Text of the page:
Share the story of the founder and what inspired the founder to start this project
Through his work with 17 community development associations (CDAs) in as many villages benefiting 32,700 people, he is now convinced that he has a viable model to improve water quality and sanitation in rural areas through low-cost sewage systems. Sameh has created a network of like-minded grassroots organizations that can now demonstrate and advocate for wider adoption of his idea by other villages and policymakers. He has trained teams of five people in each village. As a condition of their participation, each of the CDAs involved with him must work with other formal or non-formal groups in nearby villages, and thus spreading the new technology.
Because of the villagers' outreach, I am now enters new communities by invitation. Depending on the size of the village, the current investment by households in stand-alone septic tanks, their needs and preferences, Sameh outlines the various ways they can address their sanitation needs and explains the environmental health benefits. They discuss the idea, options and the process and a local team of five persons is created and trained to implement the plan. They are also networked with the other local teams for wider outreach and advocacy.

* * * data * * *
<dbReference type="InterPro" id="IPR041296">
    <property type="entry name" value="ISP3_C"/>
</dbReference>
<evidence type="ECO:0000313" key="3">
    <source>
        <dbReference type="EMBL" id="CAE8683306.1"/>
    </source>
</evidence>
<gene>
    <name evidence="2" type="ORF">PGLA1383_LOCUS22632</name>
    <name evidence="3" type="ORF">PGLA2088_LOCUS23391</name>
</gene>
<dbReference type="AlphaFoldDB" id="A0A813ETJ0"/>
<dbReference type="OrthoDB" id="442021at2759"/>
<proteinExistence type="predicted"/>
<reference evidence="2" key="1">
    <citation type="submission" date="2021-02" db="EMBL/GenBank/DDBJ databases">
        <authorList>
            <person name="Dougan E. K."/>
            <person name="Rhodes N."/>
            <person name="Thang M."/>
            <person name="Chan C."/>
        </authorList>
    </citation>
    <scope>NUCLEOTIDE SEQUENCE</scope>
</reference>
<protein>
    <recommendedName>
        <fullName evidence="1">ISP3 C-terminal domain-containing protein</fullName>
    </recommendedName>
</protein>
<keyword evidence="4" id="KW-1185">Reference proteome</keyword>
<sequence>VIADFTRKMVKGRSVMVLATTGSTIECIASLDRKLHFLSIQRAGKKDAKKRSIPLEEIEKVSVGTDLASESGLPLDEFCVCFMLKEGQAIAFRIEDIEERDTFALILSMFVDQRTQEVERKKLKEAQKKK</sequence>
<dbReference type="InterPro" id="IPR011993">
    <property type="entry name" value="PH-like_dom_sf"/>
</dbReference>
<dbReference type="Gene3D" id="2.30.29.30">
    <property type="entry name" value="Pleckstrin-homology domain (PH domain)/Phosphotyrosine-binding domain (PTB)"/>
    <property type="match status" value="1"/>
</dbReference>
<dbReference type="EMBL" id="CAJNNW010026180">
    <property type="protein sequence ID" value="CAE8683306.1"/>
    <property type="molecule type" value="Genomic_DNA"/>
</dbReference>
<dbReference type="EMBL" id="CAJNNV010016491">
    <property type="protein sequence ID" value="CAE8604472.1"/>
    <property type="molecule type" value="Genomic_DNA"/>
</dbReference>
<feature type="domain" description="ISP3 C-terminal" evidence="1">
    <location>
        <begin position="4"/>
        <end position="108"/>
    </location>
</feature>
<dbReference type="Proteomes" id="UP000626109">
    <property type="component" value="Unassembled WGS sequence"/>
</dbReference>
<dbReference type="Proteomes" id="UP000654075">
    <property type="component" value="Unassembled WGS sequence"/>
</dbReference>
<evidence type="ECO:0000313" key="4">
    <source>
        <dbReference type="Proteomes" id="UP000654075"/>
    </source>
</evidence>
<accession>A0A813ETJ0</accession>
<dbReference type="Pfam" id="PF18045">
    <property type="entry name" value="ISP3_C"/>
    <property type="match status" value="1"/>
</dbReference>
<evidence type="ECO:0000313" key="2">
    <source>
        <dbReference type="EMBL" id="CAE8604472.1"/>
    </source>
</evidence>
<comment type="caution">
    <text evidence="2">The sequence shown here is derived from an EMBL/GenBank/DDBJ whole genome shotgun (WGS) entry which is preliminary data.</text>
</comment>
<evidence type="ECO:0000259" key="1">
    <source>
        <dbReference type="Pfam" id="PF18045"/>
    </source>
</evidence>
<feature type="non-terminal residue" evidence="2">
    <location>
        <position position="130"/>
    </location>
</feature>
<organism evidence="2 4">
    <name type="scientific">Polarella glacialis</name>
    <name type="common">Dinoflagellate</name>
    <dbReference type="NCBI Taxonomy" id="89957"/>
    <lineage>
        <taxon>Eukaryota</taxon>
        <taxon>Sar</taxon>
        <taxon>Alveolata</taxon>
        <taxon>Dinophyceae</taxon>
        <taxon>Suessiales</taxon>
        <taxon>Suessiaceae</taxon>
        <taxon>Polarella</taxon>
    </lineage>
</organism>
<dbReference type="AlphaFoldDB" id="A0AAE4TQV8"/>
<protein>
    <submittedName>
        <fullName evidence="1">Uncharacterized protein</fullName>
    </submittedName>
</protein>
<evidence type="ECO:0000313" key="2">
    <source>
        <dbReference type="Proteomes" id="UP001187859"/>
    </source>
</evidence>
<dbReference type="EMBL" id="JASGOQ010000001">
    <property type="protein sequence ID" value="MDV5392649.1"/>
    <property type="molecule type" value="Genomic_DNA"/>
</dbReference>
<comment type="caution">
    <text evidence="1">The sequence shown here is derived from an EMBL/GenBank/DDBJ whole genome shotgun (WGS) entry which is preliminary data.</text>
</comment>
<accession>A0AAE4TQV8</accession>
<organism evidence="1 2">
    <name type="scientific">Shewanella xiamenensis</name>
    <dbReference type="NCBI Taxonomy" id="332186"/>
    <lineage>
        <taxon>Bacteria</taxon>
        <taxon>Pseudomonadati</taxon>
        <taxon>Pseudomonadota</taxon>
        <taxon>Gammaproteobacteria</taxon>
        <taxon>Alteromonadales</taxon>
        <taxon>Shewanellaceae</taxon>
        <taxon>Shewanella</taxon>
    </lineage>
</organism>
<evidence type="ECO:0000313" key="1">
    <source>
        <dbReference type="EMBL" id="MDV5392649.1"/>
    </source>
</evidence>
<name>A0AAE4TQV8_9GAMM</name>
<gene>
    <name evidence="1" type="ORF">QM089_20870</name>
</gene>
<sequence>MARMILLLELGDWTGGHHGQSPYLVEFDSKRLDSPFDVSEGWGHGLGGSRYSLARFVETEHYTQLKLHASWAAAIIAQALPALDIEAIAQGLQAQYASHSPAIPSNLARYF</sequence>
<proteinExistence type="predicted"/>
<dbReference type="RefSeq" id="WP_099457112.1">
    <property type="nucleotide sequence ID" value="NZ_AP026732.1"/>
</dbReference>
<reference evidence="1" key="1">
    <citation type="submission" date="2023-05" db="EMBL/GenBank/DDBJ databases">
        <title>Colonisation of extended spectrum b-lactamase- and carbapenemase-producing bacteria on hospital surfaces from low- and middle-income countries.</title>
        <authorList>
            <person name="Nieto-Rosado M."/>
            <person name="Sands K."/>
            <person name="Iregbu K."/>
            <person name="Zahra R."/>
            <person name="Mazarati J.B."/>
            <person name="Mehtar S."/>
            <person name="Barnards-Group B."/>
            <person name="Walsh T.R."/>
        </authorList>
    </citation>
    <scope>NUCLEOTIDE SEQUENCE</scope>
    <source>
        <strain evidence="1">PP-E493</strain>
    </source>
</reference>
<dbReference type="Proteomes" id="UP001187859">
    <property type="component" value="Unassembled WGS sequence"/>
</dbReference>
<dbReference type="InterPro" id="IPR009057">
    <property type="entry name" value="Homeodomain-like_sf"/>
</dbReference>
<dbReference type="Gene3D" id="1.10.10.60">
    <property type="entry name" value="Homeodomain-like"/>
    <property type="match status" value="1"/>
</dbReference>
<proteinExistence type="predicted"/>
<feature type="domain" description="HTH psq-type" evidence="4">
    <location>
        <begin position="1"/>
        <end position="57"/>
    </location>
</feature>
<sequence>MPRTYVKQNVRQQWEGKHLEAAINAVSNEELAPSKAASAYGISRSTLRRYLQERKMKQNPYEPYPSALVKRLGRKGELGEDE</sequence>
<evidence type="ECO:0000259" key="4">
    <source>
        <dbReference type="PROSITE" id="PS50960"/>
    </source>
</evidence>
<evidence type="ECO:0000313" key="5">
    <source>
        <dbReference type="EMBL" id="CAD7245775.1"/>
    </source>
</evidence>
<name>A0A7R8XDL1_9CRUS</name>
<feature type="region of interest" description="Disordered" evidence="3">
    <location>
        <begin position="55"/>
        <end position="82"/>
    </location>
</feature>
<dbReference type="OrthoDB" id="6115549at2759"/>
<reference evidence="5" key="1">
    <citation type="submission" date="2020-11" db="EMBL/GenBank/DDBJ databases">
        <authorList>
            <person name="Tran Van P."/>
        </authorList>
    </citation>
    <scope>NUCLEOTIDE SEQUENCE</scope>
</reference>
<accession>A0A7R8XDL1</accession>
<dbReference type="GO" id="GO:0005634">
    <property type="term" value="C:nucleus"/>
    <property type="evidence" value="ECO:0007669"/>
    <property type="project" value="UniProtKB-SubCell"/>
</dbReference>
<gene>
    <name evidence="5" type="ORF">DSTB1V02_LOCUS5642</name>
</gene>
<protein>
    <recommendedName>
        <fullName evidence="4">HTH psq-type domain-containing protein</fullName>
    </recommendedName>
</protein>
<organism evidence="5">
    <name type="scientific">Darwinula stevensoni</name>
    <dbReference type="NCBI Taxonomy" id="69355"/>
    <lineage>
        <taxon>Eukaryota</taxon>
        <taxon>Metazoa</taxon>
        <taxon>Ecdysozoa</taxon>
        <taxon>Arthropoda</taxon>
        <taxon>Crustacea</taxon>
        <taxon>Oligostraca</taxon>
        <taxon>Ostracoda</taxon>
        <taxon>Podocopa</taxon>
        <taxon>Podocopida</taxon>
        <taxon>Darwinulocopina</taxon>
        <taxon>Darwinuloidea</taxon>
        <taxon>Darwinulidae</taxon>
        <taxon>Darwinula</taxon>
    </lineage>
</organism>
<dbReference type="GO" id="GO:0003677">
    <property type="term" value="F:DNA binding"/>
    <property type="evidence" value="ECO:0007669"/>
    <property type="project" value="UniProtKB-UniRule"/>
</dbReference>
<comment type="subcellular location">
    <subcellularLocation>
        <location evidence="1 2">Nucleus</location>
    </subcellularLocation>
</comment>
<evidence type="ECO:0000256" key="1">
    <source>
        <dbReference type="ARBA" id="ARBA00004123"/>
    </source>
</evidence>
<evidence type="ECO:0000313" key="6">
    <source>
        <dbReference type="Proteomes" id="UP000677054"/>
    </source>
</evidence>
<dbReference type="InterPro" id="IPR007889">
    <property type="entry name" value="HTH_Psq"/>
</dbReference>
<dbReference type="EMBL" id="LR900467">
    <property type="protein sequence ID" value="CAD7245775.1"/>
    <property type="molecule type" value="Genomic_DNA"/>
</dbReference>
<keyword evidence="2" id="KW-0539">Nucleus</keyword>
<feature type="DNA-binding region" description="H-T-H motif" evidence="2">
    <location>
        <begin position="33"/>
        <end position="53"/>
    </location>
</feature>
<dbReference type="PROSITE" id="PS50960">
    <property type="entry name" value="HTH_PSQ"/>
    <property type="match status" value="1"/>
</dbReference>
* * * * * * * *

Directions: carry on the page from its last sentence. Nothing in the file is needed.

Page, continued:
For individual households, he shows them a cost-effective dual chamber septic tank that can be constructed with locally-available materials and labor. This model does not require the costly frequent pumping of traditional closed septic tanks because it is larger and has an internal filtering system of sand and gravel for sewage water. By customizing the size of the tanks to t